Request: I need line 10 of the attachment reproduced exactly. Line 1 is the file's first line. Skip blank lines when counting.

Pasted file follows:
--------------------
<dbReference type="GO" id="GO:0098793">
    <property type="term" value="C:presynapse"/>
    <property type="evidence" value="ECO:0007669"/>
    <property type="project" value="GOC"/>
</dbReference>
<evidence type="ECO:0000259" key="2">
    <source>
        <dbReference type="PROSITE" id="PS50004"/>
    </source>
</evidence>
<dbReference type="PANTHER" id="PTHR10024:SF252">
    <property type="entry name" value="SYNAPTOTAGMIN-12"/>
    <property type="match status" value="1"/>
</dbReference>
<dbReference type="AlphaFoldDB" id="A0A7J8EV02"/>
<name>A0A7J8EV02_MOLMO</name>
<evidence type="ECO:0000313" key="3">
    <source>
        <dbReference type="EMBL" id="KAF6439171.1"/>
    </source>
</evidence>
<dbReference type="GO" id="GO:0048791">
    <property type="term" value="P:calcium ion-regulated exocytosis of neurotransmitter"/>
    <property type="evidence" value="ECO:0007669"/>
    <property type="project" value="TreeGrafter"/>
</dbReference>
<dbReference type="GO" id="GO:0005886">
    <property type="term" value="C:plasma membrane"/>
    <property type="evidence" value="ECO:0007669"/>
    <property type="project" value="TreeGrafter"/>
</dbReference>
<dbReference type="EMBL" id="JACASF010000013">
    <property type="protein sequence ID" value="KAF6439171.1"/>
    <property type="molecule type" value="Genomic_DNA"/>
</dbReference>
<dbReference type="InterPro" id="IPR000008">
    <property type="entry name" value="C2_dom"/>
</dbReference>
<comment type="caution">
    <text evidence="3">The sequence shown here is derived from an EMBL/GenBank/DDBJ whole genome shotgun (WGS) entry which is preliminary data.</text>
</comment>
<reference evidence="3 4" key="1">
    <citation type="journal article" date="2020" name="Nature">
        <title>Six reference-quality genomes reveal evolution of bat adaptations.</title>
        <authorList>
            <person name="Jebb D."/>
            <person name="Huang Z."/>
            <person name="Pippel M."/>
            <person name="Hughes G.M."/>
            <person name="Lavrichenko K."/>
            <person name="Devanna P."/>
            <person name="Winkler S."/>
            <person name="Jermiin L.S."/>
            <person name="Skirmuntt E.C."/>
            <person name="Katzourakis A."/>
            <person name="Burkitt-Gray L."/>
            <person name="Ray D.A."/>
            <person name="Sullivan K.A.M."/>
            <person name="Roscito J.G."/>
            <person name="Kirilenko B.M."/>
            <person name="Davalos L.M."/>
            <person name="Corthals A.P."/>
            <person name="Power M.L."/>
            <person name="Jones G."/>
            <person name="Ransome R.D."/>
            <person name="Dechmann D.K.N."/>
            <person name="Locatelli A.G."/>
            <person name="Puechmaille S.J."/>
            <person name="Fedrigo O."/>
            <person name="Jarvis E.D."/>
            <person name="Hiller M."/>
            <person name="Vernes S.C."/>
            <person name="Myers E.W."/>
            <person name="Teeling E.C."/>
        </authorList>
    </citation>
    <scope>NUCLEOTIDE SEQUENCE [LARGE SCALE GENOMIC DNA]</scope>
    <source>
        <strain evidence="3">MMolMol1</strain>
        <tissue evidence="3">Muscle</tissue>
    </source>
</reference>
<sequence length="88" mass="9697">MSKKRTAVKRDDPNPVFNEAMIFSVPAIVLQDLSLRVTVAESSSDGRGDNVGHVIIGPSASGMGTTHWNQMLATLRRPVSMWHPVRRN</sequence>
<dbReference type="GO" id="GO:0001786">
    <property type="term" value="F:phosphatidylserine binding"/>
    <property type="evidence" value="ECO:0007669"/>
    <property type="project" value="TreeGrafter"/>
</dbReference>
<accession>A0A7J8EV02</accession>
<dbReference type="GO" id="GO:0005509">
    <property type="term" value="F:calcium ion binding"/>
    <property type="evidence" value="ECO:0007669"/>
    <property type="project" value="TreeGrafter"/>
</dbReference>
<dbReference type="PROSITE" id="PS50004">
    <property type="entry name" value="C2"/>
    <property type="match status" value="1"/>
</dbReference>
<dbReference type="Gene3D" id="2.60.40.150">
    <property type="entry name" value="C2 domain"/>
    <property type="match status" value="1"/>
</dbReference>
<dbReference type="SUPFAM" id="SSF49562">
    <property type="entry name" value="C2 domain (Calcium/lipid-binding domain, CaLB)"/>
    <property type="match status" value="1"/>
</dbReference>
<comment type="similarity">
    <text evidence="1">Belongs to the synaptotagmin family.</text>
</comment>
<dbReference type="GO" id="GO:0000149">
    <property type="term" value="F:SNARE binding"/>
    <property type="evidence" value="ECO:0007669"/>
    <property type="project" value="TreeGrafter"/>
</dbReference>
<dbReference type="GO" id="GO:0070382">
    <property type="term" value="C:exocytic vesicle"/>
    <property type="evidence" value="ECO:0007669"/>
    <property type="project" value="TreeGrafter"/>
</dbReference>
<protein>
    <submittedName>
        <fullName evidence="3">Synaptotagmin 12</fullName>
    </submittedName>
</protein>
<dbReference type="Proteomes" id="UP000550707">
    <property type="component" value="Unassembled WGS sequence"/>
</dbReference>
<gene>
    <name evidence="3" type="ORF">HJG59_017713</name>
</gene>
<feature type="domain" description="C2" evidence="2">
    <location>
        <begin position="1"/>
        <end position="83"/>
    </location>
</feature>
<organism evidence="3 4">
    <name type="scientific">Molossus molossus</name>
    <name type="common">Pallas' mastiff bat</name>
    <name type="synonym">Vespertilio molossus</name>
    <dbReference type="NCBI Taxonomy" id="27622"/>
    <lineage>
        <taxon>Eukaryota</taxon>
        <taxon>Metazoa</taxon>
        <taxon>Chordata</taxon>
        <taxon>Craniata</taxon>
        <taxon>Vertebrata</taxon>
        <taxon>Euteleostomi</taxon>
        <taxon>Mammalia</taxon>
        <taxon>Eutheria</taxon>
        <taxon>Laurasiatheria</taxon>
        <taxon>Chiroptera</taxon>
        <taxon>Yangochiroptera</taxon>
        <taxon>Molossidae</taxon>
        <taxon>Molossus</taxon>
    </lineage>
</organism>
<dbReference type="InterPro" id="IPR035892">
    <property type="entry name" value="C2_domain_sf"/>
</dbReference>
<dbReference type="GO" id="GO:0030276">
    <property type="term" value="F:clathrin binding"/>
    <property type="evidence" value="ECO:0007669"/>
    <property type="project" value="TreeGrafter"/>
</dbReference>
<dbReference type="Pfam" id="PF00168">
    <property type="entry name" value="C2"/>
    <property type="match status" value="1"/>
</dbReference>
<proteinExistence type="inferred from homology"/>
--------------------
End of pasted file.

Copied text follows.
</evidence>